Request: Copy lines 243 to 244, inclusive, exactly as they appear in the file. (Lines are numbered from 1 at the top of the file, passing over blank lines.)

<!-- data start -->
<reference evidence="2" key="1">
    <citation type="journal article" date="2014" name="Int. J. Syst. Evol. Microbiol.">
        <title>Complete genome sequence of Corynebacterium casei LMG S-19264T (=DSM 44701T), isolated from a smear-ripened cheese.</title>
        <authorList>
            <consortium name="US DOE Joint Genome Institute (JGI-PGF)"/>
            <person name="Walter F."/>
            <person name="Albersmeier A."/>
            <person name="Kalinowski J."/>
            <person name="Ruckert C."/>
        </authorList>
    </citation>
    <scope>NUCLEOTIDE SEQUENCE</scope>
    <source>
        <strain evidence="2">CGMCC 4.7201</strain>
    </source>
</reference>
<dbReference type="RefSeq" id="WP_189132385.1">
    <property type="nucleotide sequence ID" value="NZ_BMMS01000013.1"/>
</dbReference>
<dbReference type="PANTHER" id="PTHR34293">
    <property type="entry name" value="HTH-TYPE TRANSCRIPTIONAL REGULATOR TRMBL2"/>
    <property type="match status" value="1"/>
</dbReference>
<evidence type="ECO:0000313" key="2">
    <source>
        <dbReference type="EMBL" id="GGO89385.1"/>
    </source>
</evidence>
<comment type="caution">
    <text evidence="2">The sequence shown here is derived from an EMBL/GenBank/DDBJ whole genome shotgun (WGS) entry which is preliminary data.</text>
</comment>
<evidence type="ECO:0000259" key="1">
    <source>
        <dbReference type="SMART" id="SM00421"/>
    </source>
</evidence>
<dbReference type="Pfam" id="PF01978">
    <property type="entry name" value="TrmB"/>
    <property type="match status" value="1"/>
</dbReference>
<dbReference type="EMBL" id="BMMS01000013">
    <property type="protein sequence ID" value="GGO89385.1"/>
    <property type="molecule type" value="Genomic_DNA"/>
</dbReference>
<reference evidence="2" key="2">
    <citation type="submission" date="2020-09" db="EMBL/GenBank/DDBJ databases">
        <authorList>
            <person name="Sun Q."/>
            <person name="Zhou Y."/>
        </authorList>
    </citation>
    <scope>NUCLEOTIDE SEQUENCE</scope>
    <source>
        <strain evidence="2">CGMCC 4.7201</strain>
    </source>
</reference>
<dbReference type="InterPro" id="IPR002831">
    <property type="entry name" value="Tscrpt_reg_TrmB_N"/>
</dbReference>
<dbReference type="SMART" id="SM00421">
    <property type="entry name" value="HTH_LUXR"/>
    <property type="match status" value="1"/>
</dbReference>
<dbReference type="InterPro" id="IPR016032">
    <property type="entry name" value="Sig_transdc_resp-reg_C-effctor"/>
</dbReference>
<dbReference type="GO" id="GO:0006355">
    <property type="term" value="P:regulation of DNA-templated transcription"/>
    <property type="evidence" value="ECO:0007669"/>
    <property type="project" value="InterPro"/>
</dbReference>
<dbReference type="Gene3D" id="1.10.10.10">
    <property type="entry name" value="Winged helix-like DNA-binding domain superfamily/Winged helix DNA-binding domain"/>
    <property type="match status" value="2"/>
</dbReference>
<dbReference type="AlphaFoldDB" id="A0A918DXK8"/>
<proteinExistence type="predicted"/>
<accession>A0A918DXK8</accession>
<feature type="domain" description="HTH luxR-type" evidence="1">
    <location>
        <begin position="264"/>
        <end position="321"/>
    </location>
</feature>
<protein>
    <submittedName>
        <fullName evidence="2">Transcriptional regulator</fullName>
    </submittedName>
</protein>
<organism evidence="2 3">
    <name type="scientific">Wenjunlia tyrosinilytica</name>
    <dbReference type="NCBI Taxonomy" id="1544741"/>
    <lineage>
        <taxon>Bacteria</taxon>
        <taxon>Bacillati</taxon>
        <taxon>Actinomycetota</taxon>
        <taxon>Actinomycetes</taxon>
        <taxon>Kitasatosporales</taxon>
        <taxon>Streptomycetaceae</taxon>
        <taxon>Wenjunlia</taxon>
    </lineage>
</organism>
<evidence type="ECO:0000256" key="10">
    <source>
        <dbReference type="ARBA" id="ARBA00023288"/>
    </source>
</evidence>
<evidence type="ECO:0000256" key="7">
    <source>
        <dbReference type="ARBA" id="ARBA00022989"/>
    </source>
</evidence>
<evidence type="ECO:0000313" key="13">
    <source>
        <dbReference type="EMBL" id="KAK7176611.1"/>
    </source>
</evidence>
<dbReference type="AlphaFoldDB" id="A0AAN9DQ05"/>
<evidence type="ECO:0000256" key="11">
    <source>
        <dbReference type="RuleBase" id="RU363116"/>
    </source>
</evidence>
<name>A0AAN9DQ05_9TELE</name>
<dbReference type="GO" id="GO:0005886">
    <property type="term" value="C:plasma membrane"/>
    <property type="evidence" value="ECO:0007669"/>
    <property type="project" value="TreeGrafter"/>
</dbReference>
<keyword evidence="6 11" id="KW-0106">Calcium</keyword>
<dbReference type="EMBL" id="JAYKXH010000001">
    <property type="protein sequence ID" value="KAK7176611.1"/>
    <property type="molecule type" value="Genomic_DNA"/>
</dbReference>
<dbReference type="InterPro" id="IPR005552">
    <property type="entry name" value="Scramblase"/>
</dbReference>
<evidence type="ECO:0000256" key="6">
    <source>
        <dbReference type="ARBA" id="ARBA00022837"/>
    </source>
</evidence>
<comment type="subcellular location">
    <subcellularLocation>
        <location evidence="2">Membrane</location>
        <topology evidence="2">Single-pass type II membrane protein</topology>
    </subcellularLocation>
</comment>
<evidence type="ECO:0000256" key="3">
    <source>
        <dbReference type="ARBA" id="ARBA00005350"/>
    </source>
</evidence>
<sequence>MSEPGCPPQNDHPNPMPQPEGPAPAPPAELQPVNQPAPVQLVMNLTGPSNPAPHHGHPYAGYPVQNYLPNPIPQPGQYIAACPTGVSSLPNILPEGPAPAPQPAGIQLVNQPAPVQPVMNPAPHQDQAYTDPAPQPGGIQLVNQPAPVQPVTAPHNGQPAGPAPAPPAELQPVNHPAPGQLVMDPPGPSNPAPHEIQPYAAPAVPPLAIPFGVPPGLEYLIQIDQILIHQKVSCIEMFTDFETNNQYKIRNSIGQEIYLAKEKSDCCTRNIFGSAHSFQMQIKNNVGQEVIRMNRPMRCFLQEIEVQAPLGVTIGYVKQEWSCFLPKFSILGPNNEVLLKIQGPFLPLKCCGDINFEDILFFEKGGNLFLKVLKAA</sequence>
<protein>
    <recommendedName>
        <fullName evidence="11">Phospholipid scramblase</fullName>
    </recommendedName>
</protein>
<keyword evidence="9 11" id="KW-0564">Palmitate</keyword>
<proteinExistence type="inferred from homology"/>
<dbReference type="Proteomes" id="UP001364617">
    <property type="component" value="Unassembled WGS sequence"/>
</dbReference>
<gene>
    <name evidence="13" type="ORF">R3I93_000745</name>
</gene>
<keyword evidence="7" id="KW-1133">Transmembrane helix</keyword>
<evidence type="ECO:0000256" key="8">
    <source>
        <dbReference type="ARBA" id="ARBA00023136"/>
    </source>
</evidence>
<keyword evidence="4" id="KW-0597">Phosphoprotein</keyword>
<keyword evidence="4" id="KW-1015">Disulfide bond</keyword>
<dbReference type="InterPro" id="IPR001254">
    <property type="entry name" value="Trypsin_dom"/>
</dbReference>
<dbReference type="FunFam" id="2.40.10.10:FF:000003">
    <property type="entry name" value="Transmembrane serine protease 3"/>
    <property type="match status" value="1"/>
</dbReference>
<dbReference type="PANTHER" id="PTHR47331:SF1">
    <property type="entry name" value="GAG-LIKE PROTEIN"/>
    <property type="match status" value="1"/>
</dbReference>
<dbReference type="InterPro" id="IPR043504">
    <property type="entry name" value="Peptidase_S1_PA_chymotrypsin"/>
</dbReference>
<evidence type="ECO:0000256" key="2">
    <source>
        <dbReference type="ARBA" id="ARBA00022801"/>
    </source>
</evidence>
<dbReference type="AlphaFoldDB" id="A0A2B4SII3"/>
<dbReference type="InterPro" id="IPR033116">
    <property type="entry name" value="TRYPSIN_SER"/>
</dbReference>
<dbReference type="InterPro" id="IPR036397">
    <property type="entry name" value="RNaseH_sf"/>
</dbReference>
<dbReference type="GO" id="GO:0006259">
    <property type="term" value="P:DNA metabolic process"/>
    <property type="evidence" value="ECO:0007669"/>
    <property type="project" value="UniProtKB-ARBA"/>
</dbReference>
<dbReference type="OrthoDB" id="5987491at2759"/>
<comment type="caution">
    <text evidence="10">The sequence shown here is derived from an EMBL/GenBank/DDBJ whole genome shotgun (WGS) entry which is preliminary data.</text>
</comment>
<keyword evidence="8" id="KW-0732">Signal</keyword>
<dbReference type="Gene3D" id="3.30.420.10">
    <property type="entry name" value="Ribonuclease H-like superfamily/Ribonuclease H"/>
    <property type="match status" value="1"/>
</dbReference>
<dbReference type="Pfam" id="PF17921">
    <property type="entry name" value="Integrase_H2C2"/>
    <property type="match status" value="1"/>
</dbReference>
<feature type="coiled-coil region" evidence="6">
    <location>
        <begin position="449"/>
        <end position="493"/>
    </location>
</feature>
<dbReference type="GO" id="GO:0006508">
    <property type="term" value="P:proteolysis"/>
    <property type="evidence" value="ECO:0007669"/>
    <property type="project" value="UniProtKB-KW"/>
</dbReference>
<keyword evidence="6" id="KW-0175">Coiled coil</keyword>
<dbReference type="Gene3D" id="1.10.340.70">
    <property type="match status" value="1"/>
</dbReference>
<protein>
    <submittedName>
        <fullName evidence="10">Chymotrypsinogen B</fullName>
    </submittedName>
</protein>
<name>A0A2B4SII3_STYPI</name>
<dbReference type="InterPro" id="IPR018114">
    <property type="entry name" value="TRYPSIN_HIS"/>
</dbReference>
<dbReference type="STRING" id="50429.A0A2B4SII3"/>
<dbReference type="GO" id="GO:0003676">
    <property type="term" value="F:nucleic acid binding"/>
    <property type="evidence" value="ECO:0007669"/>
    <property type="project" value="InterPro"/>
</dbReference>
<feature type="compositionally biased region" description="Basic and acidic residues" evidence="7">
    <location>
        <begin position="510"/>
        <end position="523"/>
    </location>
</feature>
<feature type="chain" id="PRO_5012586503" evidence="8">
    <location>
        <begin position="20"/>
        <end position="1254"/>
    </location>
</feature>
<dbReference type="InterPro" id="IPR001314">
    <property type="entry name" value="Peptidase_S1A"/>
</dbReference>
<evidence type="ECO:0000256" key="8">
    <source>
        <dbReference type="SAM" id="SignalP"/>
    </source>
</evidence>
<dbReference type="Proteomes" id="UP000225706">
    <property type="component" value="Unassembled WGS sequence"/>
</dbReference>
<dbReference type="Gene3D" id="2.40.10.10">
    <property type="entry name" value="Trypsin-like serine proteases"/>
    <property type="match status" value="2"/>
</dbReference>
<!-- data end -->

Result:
</dbReference>
<dbReference type="STRING" id="50429.A0A2B4SII3"/>